The Silver Pagoda is located within the Phnom Penh Royal Palace grounds in Phnom Penh, Cambodia. The pagoda was built between 1892 and 1902 during the rule of King Norodom in the Cambodian architectural style.
The pagoda is where the King worshiped, prayed and practiced his Buddhist faith. The pagoda is unique because it has no resident monks but monks from other pagodas were invited to attend when the King celebrated Buddhist ceremonies.
While the pagoda is part of the royal palace it is isolated by a wall surrounding the pagoda and several other monuments.
Wat Preah Keo Morakot
The main building within the walled complex is the actual pagoda known as Wat Preah Keo Morakot. This building houses all of the religious artifacts and the floor is covered in 5 tons of silver which is why the pagoda is known as the Silver Pagoda. Sorry but there is no photography allowed inside the pagoda.
Phnom Mondop is a small hill that is covered in rain forest vegetation topped with a shrine that contains 108 images of Buddha. The hill symbolizes Mount Kailas (a sacred mountain to Hindus and Buddhists)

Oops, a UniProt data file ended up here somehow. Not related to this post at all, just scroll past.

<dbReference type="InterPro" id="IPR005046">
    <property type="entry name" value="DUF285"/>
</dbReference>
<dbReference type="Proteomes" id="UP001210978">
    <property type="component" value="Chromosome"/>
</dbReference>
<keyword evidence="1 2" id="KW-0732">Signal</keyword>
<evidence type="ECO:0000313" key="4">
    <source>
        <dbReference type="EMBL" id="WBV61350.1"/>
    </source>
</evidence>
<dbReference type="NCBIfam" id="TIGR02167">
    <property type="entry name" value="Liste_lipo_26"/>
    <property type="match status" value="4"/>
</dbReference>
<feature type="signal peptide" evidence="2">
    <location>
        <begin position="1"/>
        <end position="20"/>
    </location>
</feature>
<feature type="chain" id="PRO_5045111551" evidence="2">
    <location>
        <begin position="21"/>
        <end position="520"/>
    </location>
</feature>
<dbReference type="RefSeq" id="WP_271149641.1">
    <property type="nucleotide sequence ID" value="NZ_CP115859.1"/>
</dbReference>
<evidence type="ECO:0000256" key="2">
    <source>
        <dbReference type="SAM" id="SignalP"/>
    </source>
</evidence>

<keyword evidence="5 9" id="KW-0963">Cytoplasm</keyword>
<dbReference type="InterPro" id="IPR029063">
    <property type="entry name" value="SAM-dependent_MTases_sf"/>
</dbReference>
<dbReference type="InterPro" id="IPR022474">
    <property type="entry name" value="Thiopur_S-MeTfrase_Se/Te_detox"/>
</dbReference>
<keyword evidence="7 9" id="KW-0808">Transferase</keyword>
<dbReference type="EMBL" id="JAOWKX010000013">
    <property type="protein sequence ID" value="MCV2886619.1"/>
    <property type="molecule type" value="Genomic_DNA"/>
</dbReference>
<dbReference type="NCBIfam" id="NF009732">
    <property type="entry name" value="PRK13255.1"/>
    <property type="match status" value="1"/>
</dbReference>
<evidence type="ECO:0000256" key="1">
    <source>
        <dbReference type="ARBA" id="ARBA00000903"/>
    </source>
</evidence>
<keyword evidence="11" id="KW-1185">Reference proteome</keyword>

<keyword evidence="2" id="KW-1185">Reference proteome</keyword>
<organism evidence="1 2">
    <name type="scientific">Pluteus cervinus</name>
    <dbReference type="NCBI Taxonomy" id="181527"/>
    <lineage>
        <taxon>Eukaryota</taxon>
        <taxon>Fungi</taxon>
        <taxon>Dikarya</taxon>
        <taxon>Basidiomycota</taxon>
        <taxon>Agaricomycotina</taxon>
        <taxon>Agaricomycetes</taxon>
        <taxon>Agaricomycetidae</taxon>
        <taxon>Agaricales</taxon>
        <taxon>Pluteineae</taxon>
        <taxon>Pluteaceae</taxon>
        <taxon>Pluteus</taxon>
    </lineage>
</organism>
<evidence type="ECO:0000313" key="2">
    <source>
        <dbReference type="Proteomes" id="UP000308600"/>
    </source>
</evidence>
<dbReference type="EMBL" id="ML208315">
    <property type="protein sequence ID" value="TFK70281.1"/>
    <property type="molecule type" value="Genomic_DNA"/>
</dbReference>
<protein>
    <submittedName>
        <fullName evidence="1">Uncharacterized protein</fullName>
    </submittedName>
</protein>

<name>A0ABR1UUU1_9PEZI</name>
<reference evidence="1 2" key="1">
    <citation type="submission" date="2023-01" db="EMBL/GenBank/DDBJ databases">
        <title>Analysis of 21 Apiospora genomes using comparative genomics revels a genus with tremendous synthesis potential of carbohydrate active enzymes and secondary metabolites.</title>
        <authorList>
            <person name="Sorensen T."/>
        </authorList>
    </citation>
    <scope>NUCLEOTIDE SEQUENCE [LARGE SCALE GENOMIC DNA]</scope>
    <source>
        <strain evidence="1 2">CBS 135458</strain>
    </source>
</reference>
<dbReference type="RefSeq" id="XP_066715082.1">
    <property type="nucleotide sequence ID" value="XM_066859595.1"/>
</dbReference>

In addition to the religious buildings the Silver Pagoda grounds are dotted with memorials and stupas honoring former rulers and their family members. Some of these are shown below.
Stupa of Princess Kantha Bopha
Stupa of King Ang Doung
Stupa of HM King Suramarit and HM Queen Kossomak
Statue of HM King Norodom
Exterior Wall Art
The exterior wall around the Silver Pagoda complex has a covered walkway inside the complex with a painted mural of a Cambodian poem that shows the balance of good and evil in the world. Some of these paintings are shown in the following photos.
Angkor Wat Model
An unexpected monument in the grounds was a scaled stone model of Angkor Wat. After having just seen the real Angkor Wat complex it was interesting to see a bird’s eye view of the complex because it was so big in real life that it was hard to see how it all fit together